14th October 2006, 22:45
This is indeed sad news, I never had the privelidge to train under him, however his Daiwa ryu is a direct part of my lineage through my instructor, Giles Chamberlin sensei, who trained with him during his time in the UK. His art forms a very active part of pretty much every session at Dentokan Oxford, and a comparison of Hakko ryu based waza with Daiwa ryu technique always results in a yelp from uke, a legacy to be proud of.

I've passed this information on to those that would like to know, and have received notes of condolences. Thank you for letting us know Reinberger sensei.



15th October 2006, 17:00
I had the pleasure of training with Harada sensei when he was
at the Shitenoji school in Suffolk, UK. Looking back on it, it was a
surreal setup. We trained in a traditionally built kyudo dojo,
surrounded by half timbered Suffolk farm houses, a temple and a tea
house. Most weeks there would be three or four of us struggling to
get to grips with what we were being shown. Verbal communication
was in a mix of Japanese, English and German, but the real information
was transmitted physically.

Harada sensei had the most sensitive technique I've ever come across.
It has had a profound influence on my life in martial arts - my goal
became to be able to reproduce, at least in part, that ability to take
posture with just a touch, execute a lock with no grip, be alive to
what uke is doing.

When I heard of his death I remembered one evening when he and Tanaka
sensei were patiently showing the three of us how to do a technique.
Nidan, nikkyo. Again and again. "No , no, too strong". Again.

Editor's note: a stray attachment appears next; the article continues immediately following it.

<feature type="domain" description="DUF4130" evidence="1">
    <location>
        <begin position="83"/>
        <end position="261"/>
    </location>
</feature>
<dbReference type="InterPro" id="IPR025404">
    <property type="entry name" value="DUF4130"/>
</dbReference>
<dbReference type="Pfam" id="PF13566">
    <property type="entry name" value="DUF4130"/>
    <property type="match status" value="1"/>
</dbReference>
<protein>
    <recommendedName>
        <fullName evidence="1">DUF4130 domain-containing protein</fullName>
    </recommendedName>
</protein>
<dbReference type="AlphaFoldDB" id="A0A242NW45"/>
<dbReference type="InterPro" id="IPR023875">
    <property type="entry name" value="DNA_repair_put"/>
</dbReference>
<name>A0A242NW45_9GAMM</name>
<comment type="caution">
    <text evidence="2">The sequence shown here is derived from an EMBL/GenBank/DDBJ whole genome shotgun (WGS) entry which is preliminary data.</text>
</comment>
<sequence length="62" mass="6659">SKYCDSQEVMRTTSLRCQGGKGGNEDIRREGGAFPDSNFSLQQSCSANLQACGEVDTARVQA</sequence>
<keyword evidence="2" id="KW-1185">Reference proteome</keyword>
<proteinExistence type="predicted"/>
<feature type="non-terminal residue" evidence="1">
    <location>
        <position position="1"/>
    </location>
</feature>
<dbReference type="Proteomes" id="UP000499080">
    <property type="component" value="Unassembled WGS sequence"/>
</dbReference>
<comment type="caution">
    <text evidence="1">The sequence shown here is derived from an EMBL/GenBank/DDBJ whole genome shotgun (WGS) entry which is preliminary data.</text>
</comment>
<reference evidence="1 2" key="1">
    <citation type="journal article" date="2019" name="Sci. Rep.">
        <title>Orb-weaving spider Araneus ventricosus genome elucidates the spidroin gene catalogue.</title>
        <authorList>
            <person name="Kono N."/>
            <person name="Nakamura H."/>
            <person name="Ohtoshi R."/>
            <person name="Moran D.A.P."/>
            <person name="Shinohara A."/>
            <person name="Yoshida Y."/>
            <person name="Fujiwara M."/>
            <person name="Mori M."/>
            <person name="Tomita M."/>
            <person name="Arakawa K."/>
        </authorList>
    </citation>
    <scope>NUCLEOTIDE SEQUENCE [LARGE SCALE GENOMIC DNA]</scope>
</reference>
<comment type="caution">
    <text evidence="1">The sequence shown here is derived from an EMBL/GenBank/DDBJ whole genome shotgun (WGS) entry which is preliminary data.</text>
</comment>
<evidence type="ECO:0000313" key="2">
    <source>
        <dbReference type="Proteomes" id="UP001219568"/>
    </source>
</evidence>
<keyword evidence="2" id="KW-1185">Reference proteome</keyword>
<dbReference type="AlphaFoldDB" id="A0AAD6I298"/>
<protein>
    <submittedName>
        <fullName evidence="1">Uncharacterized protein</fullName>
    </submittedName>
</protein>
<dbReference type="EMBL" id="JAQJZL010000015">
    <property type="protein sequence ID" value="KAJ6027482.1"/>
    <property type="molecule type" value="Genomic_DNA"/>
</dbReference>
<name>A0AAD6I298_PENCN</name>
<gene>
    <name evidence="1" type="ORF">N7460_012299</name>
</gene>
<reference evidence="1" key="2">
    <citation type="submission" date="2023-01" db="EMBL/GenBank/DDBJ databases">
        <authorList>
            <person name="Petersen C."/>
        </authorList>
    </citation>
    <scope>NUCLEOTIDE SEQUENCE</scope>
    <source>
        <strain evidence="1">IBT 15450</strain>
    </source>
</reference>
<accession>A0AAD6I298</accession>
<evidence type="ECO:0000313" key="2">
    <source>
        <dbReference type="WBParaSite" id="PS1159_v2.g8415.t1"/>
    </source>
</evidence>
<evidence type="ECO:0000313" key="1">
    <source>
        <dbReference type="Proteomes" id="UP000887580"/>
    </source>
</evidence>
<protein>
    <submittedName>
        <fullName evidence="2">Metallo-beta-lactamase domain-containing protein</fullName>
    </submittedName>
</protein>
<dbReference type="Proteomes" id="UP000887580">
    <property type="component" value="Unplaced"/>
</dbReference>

Sitting in the pub afterwards, trying to intellectualise how he did
things and failing miserably. Back the next week and there he was
again - happily giving up his time and wrists to try to show what was

Harada sensei was a man who taught me a great deal, and showed me even
more, for which I will always be grateful.

19th October 2006, 14:26
Hi all,
I am very sorry to hear of the passing of Harada Sensei. I never trained under him or any of his students, but I would read whatever information I could find on his system.
Sorry if its bad timing but does anyone know if he had appointed anyone to be the next Soke of Jigen ryu?
It would be a shame to see his ryu die out (in a soke sense, I'm sure his students would continue no matter what)

Thanks and my sincere regards and wishes to his family and students

Robert Reinberger
1st November 2006, 21:54
Dear Jim, Giles and Greg,

thank you very much for your words.

Greg, Harada Sensei already had addressed that matter verbally several times in the past. Finally, with the date of October 3rd, 2006, certificates for succession and several instructions have been written and meanwhile all necessary things have been passed on. But please let us keep this thread dedicated to the memory of Harada Sensei himself.

The official mourning period will end on the 49th day following the Passing Away of Harada Sensei, with a ceremony called "Shijukunichi no Hoyo".